Discrimination in English Football Is Only Getting Worse

Campaign group Kick It Out found a 42 percent rise in reported cases of abuse compared to the previous season.
Dipo Faloyin
London, GB
September 3, 2020, 4:55pm
Bukayo Saka and Yves Bissouma compete during a Premier League match.
Photo: Xinhua/Alamy Live News

The recently finished 2019/2020 football season saw an increase in reported cases of race hate and homophobia across all levels of English football, a new report by anti-racism campaigners Kick It Out has found.

The figures are particularly troubling considering a huge chunk of matches were played without fans present, as the COVID-19 pandemic forced fixtures to take place behind closed doors.

Kick It Out reported a 42 percent rise in reports of all forms of discrimination in the professional game, with a 54 percent increase in racial abuse from the previous season. The highest individual rise was in “abuse based on sexual orientation”, which was up by 95 percent.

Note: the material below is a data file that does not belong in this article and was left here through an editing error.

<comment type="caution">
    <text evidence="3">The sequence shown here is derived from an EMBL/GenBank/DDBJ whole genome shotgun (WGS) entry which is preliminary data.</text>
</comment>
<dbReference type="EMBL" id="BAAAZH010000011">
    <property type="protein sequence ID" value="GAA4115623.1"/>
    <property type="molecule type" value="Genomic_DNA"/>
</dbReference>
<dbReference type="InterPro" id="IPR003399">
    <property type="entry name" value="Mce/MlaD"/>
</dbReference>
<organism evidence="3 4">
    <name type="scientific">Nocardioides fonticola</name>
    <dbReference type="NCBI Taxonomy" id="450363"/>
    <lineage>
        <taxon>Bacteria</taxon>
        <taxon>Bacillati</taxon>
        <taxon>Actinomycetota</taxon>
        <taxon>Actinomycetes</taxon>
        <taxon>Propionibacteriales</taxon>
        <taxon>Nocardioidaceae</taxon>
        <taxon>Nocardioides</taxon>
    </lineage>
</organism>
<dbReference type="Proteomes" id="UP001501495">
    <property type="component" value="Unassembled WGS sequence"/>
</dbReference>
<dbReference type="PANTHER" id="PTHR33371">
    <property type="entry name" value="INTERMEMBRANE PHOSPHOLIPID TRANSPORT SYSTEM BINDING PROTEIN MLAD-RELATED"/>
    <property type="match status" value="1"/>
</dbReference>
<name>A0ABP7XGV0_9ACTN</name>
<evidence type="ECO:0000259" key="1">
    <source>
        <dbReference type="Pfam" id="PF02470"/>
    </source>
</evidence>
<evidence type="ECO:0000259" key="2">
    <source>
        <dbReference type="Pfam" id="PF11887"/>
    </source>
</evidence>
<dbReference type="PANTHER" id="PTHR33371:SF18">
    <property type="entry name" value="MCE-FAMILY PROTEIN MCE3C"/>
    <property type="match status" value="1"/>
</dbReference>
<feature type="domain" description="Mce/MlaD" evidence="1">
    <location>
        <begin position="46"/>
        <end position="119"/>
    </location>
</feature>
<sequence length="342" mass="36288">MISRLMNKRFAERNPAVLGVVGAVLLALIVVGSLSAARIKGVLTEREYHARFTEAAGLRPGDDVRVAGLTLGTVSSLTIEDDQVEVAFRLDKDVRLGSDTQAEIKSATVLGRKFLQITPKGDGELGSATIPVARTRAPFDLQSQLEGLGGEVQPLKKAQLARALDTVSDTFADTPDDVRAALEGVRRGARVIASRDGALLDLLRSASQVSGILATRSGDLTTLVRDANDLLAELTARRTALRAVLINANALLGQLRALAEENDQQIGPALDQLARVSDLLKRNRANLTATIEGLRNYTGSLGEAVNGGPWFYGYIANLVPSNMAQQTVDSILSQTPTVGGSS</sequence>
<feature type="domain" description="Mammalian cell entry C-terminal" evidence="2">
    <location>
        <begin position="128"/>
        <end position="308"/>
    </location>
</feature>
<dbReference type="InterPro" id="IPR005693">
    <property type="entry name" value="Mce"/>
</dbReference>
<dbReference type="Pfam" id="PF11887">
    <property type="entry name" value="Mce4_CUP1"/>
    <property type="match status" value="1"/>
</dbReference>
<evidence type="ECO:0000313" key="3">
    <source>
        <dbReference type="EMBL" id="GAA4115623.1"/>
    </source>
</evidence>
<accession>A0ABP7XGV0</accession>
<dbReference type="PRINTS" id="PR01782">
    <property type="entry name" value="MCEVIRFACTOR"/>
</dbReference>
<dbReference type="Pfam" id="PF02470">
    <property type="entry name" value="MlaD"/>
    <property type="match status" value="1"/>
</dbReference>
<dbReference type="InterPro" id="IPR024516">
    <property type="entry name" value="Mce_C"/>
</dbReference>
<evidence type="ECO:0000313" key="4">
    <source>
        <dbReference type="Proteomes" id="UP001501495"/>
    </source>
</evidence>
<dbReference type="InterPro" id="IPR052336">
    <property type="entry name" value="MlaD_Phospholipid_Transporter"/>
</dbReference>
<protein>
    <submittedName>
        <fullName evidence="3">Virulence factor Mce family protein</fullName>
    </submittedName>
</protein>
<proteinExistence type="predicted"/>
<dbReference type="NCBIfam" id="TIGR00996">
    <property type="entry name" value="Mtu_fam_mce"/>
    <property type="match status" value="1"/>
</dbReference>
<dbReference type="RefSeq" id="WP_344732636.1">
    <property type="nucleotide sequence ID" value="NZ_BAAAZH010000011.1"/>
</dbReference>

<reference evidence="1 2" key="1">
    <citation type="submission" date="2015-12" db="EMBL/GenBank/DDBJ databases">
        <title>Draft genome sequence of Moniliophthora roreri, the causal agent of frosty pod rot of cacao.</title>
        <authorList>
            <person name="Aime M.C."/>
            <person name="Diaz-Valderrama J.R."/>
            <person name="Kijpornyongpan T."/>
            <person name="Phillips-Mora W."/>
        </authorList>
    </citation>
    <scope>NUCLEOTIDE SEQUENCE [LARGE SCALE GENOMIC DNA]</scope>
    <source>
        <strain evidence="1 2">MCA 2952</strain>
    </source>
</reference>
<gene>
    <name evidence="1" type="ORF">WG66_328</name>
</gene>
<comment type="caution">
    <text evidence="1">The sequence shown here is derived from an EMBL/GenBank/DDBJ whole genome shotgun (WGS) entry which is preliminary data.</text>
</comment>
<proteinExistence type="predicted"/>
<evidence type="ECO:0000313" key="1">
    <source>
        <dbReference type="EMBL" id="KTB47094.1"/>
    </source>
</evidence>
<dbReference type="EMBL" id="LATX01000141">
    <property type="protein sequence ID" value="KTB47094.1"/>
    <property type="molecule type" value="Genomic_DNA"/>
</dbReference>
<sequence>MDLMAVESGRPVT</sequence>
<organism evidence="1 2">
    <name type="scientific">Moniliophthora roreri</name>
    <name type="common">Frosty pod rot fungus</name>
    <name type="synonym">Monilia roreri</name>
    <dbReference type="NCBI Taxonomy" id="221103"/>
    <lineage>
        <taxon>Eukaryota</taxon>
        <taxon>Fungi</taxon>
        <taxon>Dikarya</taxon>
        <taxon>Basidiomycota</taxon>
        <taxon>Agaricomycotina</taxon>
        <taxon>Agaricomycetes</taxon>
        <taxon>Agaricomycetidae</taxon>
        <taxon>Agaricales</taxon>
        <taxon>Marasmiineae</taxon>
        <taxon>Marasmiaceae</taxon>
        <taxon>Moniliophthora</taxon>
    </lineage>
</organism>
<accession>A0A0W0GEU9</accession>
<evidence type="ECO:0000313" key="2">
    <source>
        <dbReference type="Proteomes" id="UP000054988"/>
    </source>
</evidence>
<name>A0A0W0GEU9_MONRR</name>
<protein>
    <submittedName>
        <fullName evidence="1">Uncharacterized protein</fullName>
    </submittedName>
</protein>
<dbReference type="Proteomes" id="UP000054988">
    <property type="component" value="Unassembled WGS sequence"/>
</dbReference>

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All non-professional matches were cancelled in March due to the pandemic, but there was still an 11 percent increase at this level compared to the equivalent period in the season before.

Read: We Asked Every Premier League Club What They Would Do If a Player Walked Off After Being Racially Abused

In a statement, Sanjay Bhandari, chair of Kick It Out, said: “This year, the pandemic and the killing of George Floyd turned the world on its head. Football responded positively, with clubs increasing their work in the community and with the players symbolising the demand for greater equality of opportunity, by taking a knee.

“But beneath the surface, hate and division in society remains a lurking pernicious threat. Our reports indicate a steep rise in discrimination reports over the last two years, which reflect the hate crime statistics from the Home Office that show marked national increases over the last four years.”

In partnership with YouGov, Kick It Out also found that 39 percent of fans had personally witnessed an act of discrimination over the last season.

It’s not just at matches, either: 72 percent of supporters had seen racist comments sent to players on social media, with another 51 percent reporting they had seen abuse directed online at other fans.

“As our YouGov poll also confirms, we know that reports to Kick It Out are just the tip of the iceberg,” Bhandari added. “We only report what is reported to us.”